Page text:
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Multiple Sulphur Isotopic Compositions of Archean Records Determined by SHRIMP-SI

Liu, Li

Description

Sulphur is intimately involved in the environment, life, and mineral deposits. Although an increasing number of studies on the multiple sulphur isotopes of Archean records have been conducted since the discovery of sulphur mass independent fractionation (S-MIF) in the Archean records, many problems still remain. Two important shortcomings of previous studies are the analytical methods and the lack of investigating pyrite generation. As a result, the obtained data are essentially the...[Show more]

dc.contributor.authorLiu, Li
dc.date.accessioned2019-07-14T07:02:19Z
dc.date.available2019-07-14T07:02:19Z
dc.identifier.otherb71494984
dc.identifier.urihttp://hdl.handle.net/1885/164563
dc.description.abstractSulphur is intimately involved in the environment, life, and mineral deposits. Although an increasing number of studies on the multiple sulphur isotopes of Archean records have been conducted since the discovery of sulphur mass independent fractionation (S-MIF) in the Archean records, many problems still remain. Two important shortcomings of previous studies are the analytical methods and the lack of investigating pyrite generation. As a result, the obtained data are essentially the compositions of mixed sulphur components. This thesis measures the multiple sulphur isotopic compositions of pyrite in situ using the upgraded SHRIMP-SI (Sensitive High Resolution Ion Micro Probe-Stable Isotopes) based on well-establishes pyrite genesis and generation by the combination of BSE (Back Scattered Electrons) imaging and NaOCl solution etching. The first study on the multiple/quadruple sulphur isotopic compositions of pyrite in metasedimentary rocks of 3.2 Ga-2.72 Ga from the Pilbara Craton, Western Australia shows that the highest S-MIF signal of this Archean interval (-2.40 per mil) is larger than previously reported. Additionally, larger D33S is possible and promising in the sulphides with no or poor preservation. The pyrite with more negative D36S/D33S than that of the Archean Reference Array (ARA, -1) display biological or hydrothermal modifications, indicated by deviations from ARA in a trend approximately parallel to the mass dependent biological fractionation or hydrothermal overprinting and/or modifications on the primary diagenetic pyrite, respectively. The second study shows two generations of pyrite in the pyritic laminae/clusters and barite of the 3.49 Ga Dresser Formation. The pyrite grains that are associated with barite and characterized by considerably negative D34S display negative D33S, suggesting sulfate reduction rather than elemental sulphur disproportionation as the earliest sulphur metabolism. However, such correspondences between D33S and sulphur metabolism require confirmation. Additionally, the D36S/D33S of the pyrite grains depleted in 34S exhibits no biological deviation trends from the associated barite, indicating that a biological origin for such pyrite is still equivocal. The third study reveals two generations of pyrite in two typical Archean shale samples, and each generation has two morphologies (disseminated grains and nodules). The results show that the multiple sulphur isotopic compositions of each generation are similar and the signs of D33S are the same, which are independent of pyrite morphology. In the fourth study, the products of desulphidized pyrite and sulphidized metal iron by the released sulphur are both pyrrhotite. The results of quadruple sulphur isotopic compositions show only slight fractionations in D33S and D36S. Due to the sensitivity of D34S on redox states, D33S is a more appropriate tool of tracing the sulphur sources of Archean ore deposits. The fifth study on a typical Neoarchean BIF-hosted gold deposit from the Rio das Velhas Greenstone Belt combines multiple sulphur isotopes with gold and trace elements. The revealed zonings indicate four generations of pyrite. Generation one shows distinct multiple sulphur isotopic compositions (larger D33S) and concentrations of redox-sensitive trace elements (higher contents of Se and Mo) from generation two to four. Generation two is the main gold precipitation stage with the highest gold contents, and is also characterized by oscillatory zoning. The widespread S-MIF in the four generations of pyrite suggests that the hydrothermal fluids can be metamorphic fluids, metamorphic fluids reacted with surrounding rocks, and magmatic fluids mixed with metamorphic fluids and/or interacted with wall rocks. Reduction is the most likely trigger of gold precipitation.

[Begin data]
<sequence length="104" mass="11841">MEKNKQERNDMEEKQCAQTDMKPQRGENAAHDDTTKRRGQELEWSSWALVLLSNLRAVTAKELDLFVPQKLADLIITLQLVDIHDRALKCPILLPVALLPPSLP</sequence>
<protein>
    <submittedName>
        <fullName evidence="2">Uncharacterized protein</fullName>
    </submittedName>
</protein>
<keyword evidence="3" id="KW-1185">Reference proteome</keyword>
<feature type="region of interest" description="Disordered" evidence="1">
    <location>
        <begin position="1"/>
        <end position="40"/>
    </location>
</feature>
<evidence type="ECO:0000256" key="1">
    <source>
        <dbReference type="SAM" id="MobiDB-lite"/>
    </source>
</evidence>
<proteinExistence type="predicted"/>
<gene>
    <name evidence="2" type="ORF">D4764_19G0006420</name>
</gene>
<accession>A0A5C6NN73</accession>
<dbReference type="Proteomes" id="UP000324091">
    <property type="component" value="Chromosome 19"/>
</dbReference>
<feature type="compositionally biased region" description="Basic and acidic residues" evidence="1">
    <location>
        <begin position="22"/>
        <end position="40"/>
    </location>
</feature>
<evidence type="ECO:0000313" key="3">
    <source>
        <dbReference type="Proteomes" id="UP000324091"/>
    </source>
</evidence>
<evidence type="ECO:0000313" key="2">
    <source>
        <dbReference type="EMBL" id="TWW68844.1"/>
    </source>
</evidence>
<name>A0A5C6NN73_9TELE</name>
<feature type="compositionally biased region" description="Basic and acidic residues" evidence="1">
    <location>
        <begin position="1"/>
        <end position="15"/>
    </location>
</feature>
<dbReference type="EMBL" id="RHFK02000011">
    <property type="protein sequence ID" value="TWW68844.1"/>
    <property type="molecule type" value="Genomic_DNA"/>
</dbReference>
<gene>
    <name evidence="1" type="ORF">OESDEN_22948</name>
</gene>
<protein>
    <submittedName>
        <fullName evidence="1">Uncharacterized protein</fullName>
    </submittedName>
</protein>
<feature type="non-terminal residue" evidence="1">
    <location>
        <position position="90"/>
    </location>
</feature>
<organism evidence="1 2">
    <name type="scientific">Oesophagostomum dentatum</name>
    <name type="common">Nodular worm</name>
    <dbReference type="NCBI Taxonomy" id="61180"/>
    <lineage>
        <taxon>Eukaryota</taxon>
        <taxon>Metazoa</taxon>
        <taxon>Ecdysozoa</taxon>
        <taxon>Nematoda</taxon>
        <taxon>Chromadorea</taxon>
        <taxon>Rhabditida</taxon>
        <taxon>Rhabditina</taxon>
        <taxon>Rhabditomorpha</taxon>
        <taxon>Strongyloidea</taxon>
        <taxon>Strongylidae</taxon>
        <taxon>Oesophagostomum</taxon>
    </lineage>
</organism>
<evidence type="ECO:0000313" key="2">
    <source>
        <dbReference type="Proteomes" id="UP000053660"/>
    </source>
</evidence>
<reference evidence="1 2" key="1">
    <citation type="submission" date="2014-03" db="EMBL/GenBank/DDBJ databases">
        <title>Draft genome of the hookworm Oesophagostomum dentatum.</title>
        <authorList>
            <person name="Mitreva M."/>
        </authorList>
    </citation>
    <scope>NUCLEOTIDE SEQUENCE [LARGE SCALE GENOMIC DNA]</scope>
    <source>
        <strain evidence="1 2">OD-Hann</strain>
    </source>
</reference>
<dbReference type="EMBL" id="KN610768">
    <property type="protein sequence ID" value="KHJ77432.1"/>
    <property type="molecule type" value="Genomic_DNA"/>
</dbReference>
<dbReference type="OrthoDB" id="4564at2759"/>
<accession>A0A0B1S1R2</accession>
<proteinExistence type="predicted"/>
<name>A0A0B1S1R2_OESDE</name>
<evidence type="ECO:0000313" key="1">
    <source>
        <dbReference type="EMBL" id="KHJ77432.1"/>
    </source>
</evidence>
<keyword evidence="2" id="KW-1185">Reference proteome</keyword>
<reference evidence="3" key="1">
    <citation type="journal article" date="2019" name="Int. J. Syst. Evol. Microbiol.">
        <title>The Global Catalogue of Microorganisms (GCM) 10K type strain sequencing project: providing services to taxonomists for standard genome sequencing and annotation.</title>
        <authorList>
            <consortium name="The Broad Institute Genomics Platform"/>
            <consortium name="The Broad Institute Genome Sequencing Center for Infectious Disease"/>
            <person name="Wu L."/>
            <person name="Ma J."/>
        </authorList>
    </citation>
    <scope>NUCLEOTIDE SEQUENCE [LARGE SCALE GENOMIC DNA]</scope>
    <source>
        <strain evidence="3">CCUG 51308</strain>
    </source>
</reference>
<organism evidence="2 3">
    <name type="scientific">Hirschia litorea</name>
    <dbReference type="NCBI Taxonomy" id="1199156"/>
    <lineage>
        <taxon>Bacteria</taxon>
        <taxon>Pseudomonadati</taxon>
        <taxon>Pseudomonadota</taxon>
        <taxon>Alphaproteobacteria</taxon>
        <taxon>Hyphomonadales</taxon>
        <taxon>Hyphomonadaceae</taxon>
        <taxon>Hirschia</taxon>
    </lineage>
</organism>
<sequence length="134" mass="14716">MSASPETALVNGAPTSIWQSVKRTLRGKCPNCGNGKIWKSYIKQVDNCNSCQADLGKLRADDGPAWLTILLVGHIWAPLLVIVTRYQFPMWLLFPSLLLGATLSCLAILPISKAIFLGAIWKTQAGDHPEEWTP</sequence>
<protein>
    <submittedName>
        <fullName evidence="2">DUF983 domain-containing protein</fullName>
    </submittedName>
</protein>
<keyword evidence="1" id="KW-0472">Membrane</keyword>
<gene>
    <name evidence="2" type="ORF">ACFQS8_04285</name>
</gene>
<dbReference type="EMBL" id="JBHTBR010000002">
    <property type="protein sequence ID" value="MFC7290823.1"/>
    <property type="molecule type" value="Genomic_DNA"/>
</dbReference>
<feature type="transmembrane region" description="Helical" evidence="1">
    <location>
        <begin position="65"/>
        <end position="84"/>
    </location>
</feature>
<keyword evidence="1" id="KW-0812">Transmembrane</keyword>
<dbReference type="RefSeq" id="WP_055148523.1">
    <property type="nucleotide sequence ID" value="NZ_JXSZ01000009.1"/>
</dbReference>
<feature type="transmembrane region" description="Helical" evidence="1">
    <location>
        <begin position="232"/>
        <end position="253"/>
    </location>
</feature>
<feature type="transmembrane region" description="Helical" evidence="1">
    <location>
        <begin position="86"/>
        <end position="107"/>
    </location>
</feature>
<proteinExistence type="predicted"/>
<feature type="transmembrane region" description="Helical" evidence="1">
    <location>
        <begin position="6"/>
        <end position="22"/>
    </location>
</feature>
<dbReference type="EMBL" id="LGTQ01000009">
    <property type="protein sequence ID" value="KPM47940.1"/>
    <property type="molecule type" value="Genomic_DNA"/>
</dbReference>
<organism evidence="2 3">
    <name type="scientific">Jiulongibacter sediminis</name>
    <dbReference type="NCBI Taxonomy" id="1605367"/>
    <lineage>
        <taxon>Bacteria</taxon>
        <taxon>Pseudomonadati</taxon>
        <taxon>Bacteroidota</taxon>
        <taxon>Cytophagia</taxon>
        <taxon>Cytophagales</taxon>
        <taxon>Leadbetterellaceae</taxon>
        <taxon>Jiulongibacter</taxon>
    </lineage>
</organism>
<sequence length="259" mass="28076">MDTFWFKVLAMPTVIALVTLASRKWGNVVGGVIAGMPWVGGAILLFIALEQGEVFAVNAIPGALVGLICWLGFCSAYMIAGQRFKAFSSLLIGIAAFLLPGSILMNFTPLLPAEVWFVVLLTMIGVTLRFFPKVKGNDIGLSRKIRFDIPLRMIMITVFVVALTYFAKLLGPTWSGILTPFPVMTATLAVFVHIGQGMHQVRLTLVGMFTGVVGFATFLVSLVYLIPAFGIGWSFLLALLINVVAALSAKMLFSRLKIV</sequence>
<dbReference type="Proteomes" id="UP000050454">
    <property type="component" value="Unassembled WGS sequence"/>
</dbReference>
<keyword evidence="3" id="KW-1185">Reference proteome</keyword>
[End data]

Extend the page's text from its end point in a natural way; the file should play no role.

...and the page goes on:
dc.language.isoen_AU
dc.titleMultiple Sulphur Isotopic Compositions of Archean Records Determined by SHRIMP-SI
dc.typeThesis (PhD)
local.contributor.supervisorIreland, Trevor
local.contributor.supervisorcontactu8205445@anu.edu.au
dc.date.issued2019
local.contributor.affiliationResearch School of Earth Science, ANU College of Science, The Australian National University
local.identifier.doi10.25911/5d778310aa0b1
dc.provenanceMade Open Access after no response from author Re: extending restriction 12.4.2021
local.identifier.proquestNo
local.identifier.researcherID0000-0002-1990-2931
local.thesisANUonly.author2f9ab950-b53d-4479-a6f2-ed654d6a7832
local.thesisANUonly.title000000014815_TC_1
local.thesisANUonly.keyfc18e242-d6f2-e65e-1f1b-4f0e3bca7174
local.mintdoimint
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